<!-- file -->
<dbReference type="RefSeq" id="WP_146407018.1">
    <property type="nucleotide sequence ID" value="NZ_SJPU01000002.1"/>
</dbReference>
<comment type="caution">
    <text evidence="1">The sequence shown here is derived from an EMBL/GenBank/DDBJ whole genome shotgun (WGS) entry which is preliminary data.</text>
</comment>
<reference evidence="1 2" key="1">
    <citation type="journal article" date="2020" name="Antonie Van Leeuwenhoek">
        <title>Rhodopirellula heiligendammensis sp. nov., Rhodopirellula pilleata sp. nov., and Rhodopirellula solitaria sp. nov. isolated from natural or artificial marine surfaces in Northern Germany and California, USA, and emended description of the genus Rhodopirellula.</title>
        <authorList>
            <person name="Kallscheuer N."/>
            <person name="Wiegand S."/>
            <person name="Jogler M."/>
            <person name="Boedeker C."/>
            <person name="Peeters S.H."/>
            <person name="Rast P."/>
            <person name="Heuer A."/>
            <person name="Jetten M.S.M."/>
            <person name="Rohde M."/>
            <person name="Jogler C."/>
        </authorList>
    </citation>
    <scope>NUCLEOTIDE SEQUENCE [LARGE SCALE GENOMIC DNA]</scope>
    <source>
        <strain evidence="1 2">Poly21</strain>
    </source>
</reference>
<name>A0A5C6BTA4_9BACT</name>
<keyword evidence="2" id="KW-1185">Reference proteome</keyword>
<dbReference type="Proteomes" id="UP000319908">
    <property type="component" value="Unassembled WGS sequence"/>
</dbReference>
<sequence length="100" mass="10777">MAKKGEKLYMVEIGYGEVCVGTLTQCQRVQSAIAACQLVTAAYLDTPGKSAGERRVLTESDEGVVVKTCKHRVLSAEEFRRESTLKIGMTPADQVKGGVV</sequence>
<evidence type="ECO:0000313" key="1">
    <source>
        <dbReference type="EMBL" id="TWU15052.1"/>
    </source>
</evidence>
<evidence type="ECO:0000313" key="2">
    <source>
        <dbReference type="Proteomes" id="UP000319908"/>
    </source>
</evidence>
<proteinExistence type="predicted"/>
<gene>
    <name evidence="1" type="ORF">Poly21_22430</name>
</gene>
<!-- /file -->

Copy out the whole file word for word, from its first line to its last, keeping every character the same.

<dbReference type="RefSeq" id="WP_146407018.1">
    <property type="nucleotide sequence ID" value="NZ_SJPU01000002.1"/>
</dbReference>
<comment type="caution">
    <text evidence="1">The sequence shown here is derived from an EMBL/GenBank/DDBJ whole genome shotgun (WGS) entry which is preliminary data.</text>
</comment>
<reference evidence="1 2" key="1">
    <citation type="journal article" date="2020" name="Antonie Van Leeuwenhoek">
        <title>Rhodopirellula heiligendammensis sp. nov., Rhodopirellula pilleata sp. nov., and Rhodopirellula solitaria sp. nov. isolated from natural or artificial marine surfaces in Northern Germany and California, USA, and emended description of the genus Rhodopirellula.</title>
        <authorList>
            <person name="Kallscheuer N."/>
            <person name="Wiegand S."/>
            <person name="Jogler M."/>
            <person name="Boedeker C."/>
            <person name="Peeters S.H."/>
            <person name="Rast P."/>
            <person name="Heuer A."/>
            <person name="Jetten M.S.M."/>
            <person name="Rohde M."/>
            <person name="Jogler C."/>
        </authorList>
    </citation>
    <scope>NUCLEOTIDE SEQUENCE [LARGE SCALE GENOMIC DNA]</scope>
    <source>
        <strain evidence="1 2">Poly21</strain>
    </source>
</reference>
<name>A0A5C6BTA4_9BACT</name>
<keyword evidence="2" id="KW-1185">Reference proteome</keyword>
<dbReference type="Proteomes" id="UP000319908">
    <property type="component" value="Unassembled WGS sequence"/>
</dbReference>
<sequence length="100" mass="10777">MAKKGEKLYMVEIGYGEVCVGTLTQCQRVQSAIAACQLVTAAYLDTPGKSAGERRVLTESDEGVVVKTCKHRVLSAEEFRRESTLKIGMTPADQVKGGVV</sequence>
<evidence type="ECO:0000313" key="1">
    <source>
        <dbReference type="EMBL" id="TWU15052.1"/>
    </source>
</evidence>
<evidence type="ECO:0000313" key="2">
    <source>
        <dbReference type="Proteomes" id="UP000319908"/>
    </source>
</evidence>
<proteinExistence type="predicted"/>
<gene>
    <name evidence="1" type="ORF">Poly21_22430</name>
</gene>